# Resúmenes - Abstracts

Maria Emilia Alonso

 ALGEBRAIC POWER SERIES: REPRESENTATION AND EFFECTIVENESS OF DIVISION In the talk we give an approach to some topics of Computational Algebra as standard bases computation and canonical forms in the setting of algebraic power series. Our main motivation to deal with these problems comes from Algebraic Geometry, where Algebraic functions appear in describing the local structure of algebraic varieties at a point. There is a second more abstract motivation. The henselization of a local ring A is ``unique" in an strong way, (as for instance it is the real clousure of an ordered field); it is unique up to unique A--homomorphism. So that, in a more general setting we are dealing with describing, say constructively, the henselization of a local ring. This is the approach where we show how we can manipulate the henselization of a local ring in a dynamic way through some essentially finite \$A\$ algebras. The talk present results from joint works: old results, and new ones in progress with Castro and Hauser, and, Lombardi and Pedry. Our approach to compute in the ring of algebraic power series is the representation, based in the fact that an algebraic function locally is a component of a vector of solutions to a polynomial system of equations verifiying IFT at a point. That representation allows to compute standard bases and the initial monomial ideal or the set of leading (minimal) terms E={ in(I) of a given ideal I of the ring of algebraic power series, wr.t. a local term ordering. We identify E=in(I) with a subset of Nn. By Hironaka Henselian Division Theorem it is known that quotients and remainders of the formal division by ( an standard basis of ) I are still algebraic series, provided E verifies a finiteness condition called ``box condition". We achieve to have an effective version of this theorem, that is to effectively compute canonical forms, in some cases including Weierstrass division theorem. For, we introduce a new reduction process of a polynomial w.r.t. a set of polynomials whose leading monomials generate an ``escalier" which has this finitness condition. In fact this process is very general and does not required to fix any term ordering for considering the leading (maximal) monomials of polynomials: one can fix freely the ``leading monomials" with the only condition to be maximal in the partial order of semigroup. We use old ideas of Janet to make a suitable partition of the set leading terms E.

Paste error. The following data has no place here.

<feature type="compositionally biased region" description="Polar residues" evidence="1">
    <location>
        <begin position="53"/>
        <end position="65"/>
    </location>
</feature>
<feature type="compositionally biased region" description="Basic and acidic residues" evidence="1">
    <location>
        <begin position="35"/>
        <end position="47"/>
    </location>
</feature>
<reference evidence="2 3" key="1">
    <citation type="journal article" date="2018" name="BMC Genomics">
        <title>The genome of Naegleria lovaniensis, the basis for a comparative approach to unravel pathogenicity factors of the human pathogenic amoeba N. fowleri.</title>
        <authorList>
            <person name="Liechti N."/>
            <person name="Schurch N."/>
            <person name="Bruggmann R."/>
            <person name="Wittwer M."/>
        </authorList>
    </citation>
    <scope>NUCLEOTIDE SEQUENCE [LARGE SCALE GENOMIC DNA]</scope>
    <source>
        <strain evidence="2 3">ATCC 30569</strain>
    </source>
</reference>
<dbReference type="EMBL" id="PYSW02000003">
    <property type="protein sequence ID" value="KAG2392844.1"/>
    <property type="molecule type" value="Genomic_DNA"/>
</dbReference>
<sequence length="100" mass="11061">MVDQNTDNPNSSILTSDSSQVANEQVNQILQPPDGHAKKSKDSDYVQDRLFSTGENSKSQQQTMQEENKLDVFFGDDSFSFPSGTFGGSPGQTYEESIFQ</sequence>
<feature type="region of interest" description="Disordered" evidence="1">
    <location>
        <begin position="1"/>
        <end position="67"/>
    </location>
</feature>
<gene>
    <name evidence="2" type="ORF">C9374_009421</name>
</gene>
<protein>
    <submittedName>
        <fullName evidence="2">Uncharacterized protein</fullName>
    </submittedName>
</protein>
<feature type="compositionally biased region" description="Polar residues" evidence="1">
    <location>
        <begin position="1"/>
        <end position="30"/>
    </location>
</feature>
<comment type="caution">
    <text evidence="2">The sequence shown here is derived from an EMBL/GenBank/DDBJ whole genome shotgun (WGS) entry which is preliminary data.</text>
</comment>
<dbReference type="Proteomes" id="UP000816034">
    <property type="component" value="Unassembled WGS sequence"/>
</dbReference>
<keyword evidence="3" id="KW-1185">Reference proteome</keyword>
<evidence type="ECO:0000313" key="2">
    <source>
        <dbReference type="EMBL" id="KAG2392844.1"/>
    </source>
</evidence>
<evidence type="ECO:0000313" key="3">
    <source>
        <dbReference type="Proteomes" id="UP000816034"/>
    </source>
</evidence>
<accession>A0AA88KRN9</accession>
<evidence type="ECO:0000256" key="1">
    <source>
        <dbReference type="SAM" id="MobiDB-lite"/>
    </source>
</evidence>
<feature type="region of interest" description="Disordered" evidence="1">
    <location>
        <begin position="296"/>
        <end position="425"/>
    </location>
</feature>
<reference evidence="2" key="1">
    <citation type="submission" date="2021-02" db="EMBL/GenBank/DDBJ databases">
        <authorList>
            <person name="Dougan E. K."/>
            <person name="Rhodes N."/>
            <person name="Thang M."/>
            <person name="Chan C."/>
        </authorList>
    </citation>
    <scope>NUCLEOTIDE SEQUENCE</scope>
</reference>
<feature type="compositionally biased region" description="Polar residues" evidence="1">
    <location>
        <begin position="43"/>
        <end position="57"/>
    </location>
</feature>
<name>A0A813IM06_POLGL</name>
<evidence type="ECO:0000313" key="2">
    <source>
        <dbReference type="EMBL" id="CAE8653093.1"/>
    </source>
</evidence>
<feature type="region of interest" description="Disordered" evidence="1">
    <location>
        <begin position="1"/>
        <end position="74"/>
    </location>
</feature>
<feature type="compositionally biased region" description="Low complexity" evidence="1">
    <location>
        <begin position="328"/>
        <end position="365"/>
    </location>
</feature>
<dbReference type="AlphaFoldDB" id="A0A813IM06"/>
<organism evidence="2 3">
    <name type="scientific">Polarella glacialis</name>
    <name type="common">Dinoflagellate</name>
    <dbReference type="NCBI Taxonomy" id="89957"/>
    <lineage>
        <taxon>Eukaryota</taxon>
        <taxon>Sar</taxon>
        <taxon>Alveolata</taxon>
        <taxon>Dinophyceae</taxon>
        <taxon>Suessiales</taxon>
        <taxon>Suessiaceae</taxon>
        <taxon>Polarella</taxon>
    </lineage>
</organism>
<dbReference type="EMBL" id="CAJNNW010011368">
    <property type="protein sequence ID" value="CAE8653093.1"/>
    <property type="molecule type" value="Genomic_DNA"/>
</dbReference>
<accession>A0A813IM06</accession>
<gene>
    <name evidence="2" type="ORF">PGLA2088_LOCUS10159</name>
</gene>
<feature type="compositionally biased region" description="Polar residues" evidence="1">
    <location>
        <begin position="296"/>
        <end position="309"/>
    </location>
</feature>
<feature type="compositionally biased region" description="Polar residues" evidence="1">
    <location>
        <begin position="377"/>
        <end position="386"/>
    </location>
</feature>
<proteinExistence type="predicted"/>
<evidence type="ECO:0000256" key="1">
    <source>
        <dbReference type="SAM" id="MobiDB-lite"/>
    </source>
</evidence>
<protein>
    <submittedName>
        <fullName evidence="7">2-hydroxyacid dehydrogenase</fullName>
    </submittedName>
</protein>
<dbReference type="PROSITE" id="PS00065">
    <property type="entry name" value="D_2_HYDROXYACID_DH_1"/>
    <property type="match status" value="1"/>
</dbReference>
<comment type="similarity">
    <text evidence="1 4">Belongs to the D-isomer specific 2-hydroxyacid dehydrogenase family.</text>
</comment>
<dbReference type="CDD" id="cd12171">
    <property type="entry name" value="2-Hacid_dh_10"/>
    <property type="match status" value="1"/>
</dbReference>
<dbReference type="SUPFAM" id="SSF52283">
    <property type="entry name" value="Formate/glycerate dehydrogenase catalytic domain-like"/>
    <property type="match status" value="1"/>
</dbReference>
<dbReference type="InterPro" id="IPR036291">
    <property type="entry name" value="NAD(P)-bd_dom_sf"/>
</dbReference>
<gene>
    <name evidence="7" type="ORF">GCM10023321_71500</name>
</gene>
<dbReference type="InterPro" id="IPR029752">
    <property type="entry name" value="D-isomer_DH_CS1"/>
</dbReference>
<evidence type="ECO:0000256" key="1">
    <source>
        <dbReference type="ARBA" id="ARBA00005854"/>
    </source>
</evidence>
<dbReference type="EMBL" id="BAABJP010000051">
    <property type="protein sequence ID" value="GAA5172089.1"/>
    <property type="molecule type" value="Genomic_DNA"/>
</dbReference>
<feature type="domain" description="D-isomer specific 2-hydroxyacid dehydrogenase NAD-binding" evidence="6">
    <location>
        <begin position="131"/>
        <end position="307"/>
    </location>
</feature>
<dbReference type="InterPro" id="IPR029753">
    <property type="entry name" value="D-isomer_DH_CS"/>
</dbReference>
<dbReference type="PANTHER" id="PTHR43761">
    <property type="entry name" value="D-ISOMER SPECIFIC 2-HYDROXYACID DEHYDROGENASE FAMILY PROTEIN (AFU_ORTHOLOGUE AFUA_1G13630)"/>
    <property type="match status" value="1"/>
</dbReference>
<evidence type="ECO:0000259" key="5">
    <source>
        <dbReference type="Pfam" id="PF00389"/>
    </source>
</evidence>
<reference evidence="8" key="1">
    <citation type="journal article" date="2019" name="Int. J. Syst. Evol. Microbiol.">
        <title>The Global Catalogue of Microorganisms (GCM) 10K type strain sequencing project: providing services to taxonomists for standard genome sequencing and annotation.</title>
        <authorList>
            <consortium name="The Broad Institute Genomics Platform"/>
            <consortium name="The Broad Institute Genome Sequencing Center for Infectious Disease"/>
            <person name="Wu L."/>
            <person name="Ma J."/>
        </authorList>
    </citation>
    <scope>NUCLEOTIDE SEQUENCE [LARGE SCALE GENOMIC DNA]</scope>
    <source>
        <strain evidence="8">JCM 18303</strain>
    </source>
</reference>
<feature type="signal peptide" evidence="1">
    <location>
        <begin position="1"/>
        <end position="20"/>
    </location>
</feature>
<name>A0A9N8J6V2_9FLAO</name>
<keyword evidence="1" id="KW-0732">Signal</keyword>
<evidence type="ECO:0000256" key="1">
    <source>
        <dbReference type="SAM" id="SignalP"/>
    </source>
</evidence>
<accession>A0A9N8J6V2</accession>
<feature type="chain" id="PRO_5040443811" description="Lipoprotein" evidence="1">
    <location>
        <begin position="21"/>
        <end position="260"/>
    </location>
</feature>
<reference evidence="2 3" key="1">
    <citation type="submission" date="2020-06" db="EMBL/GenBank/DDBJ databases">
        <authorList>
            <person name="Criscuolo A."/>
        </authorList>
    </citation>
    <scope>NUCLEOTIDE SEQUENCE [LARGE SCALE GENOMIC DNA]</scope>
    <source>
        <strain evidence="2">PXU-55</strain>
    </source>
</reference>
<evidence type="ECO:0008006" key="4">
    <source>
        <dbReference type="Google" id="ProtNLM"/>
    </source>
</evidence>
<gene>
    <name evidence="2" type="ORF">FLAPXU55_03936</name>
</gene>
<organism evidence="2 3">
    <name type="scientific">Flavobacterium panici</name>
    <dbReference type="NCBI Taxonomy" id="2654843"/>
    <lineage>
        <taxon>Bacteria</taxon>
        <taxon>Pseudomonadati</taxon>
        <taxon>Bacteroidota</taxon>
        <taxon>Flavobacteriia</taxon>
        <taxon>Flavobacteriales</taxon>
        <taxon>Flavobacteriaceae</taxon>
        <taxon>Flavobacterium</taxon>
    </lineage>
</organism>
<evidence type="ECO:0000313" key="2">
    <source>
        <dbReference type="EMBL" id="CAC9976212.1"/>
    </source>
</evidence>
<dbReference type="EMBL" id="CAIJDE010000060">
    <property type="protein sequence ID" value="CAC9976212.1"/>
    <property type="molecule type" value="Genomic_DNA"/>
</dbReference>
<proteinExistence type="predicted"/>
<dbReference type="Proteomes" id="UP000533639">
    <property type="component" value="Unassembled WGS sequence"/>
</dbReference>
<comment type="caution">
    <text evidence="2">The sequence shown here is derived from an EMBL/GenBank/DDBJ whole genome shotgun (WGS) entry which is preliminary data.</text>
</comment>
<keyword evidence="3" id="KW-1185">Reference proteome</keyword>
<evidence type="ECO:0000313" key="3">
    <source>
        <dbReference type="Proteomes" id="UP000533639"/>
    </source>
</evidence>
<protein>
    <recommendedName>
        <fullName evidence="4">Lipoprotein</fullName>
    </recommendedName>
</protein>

Robert Corless

 POLYNOMIAL ALGEBRA BY VALUES This talk outlines some new algorithms for operations on multivariate polynomials. The point of view taken in the talk is a dual viewpoint, namely that all polynomials considered are given by their values at known points, and that the degrees of the polynomials are known or can be deduced. The first nontrivial algorithm considered is division; then Bezout matrices, generalized companion matricies, GCD, and the solution of zero-dimensional polynomial systems are investigated. A new algorithm is given for such solution: neither Gröbner basis nor resultant-based, it shares some characteristics with resultant algorithms. A preprint of a paper detailing this talk can be found at http://www.orcca.on.ca/TechReports/2004/TR-04-01.html. This is joint work with Laureano Gonzalez-Vega, Amir Amiraslani, and Azar Shakoori.

Michel Coste

 CLASSIFYING SERIAL MANIPULATORS: COMPUTER ALGEBRA AND GEOMETRIC INSIGHT. This talk is intended to present the work of a group including researchers in robotics, computer algebra and geometry and studying the possible behaviours of a simple manipulator when one varies the design parameters (length of arms, offset). One important aspect of this behaviour is the ability to change posture without crossing singularities. The output of the work is a partition of the space of parameters into cells where the behaviour remains the same. We plan to emphasize the interplay between the algebraic modelisation of the problem, the use of specialized computer algebra tools and the geometric analysis of occurring phenomena.

David Cox

 IMPLICITATION AND COMMUTATIVE ALGEBRA The talk would discuss implicitization using A) resultants and B) moving surfaces and C) relations between the two. The talk would illustrate how concrete questions in implicitization leads naturally to concepts in commutative algebra such as syzygies, free resolutions, regularity, and local complete intersections. The talk would be down-to-earth but the moral would be that serious commutative algebra is involved. There would be lots of examples.

Peter Olver

 COMPUTATIONAL ASPECTS OF MOVING FRAMES In this talk, I will describe a new approach to the powerful Cartan theory of moving frames. The method is completely algorithmic, and applies to very general Lie group actions. I hope to discuss a wide variety of new applications, including classification of differential invariants, geometrical equivalence of curves and surfaces, symmetries of polynomials in classical invariant theory, object recognition in computer vision, invariant variational problems, and the design of symmetry-preserving numerical approximations. the emphasis will be on computer algebra aspects of the methods.

José Luis Ruiz Reina